First R4, L3, R2, L1, then L4, R3, L2, R1: this is the “alternating tetrapods” walking pattern, long familiar in many arachnids, in which the eight legs are moved as two groups of four. Here R and L stand for the right and left sides of the body, and the indices 1 to 4, for the first (fore-) to fourth (hind-) legs. As in insects, with their six legs, the locomotor pattern of spiders is a diagonal rhythm: the legs diagonally opposed to one another on the two sides of the body are moved synchronously — not truly in synchrony, but one shortly after the other. The result is that the legs on a given side step in a wavelike forward progression, which can easily be observed especially during slow walking; when the walk is quite fast, the synchronicity of the movements within one of the two leg pairs is greater. Andreas Brüssel (1987) found out, while working on his dissertation, that when Cupiennius salei is walking at a mean speed of 10 cm/s it uses the following patterns, in order of decreasing frequency: 4-2-3-1 (68.1%); 4-1-3-2 (14.8%); 4-3-1-2 (12.8%); 4-2-1-3 (4.3%). By far the most common ipsilateral step sequence was thus the 4-2-3-1 rhythm, and after the spider has been walking for a short time it is almost the only one (91%) (see also Seyfarth and Bohnenberger 1980). Figure 1 shows it very clearly. However, a number of observers have stressed that the exact time at which a leg is moved can depart considerably from the strict pattern of alternating tetrapods, and spiders can quickly adjust to the loss of one or even two legs (Kaestner 1924, Wilson 1967, Seyfarth and Bohnenberger 1980, Seyfarth 1985).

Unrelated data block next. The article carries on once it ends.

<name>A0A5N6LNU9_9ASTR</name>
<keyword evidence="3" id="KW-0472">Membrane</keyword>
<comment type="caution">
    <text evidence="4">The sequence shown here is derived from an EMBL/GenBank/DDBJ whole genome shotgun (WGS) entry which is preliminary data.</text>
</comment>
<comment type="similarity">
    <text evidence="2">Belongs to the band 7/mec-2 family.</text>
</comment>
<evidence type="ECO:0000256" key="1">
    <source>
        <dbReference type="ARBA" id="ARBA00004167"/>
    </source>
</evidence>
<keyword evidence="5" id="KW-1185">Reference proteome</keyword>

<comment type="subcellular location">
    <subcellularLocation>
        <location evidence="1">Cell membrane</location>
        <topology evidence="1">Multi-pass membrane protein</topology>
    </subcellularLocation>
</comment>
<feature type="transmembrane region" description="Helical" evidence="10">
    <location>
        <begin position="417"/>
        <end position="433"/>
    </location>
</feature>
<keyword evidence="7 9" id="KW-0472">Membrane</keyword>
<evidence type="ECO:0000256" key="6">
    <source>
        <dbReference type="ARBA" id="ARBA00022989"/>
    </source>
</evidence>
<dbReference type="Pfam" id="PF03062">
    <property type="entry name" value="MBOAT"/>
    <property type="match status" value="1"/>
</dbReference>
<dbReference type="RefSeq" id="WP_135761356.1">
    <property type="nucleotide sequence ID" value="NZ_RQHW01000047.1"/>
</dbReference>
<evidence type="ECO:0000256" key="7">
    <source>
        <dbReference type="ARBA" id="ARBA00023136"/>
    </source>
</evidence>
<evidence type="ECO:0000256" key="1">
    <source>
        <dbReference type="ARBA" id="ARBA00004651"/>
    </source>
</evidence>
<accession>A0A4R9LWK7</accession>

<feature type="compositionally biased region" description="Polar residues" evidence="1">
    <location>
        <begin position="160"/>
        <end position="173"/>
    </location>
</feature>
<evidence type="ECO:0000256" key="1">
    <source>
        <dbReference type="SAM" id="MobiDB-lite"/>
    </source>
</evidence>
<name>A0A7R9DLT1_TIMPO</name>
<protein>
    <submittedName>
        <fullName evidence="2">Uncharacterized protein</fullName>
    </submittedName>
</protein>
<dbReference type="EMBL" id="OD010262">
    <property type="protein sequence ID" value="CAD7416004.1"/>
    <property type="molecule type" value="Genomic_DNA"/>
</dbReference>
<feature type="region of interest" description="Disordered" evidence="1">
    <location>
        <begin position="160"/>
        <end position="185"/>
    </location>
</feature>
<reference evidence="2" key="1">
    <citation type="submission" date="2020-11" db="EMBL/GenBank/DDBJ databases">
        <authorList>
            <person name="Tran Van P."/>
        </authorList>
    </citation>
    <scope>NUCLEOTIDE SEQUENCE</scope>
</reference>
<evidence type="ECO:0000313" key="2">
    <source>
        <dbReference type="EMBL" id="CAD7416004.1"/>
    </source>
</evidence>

KeywordsSugar Sucrose Mercury Transportation Resis
Unable to display preview. Download preview PDF.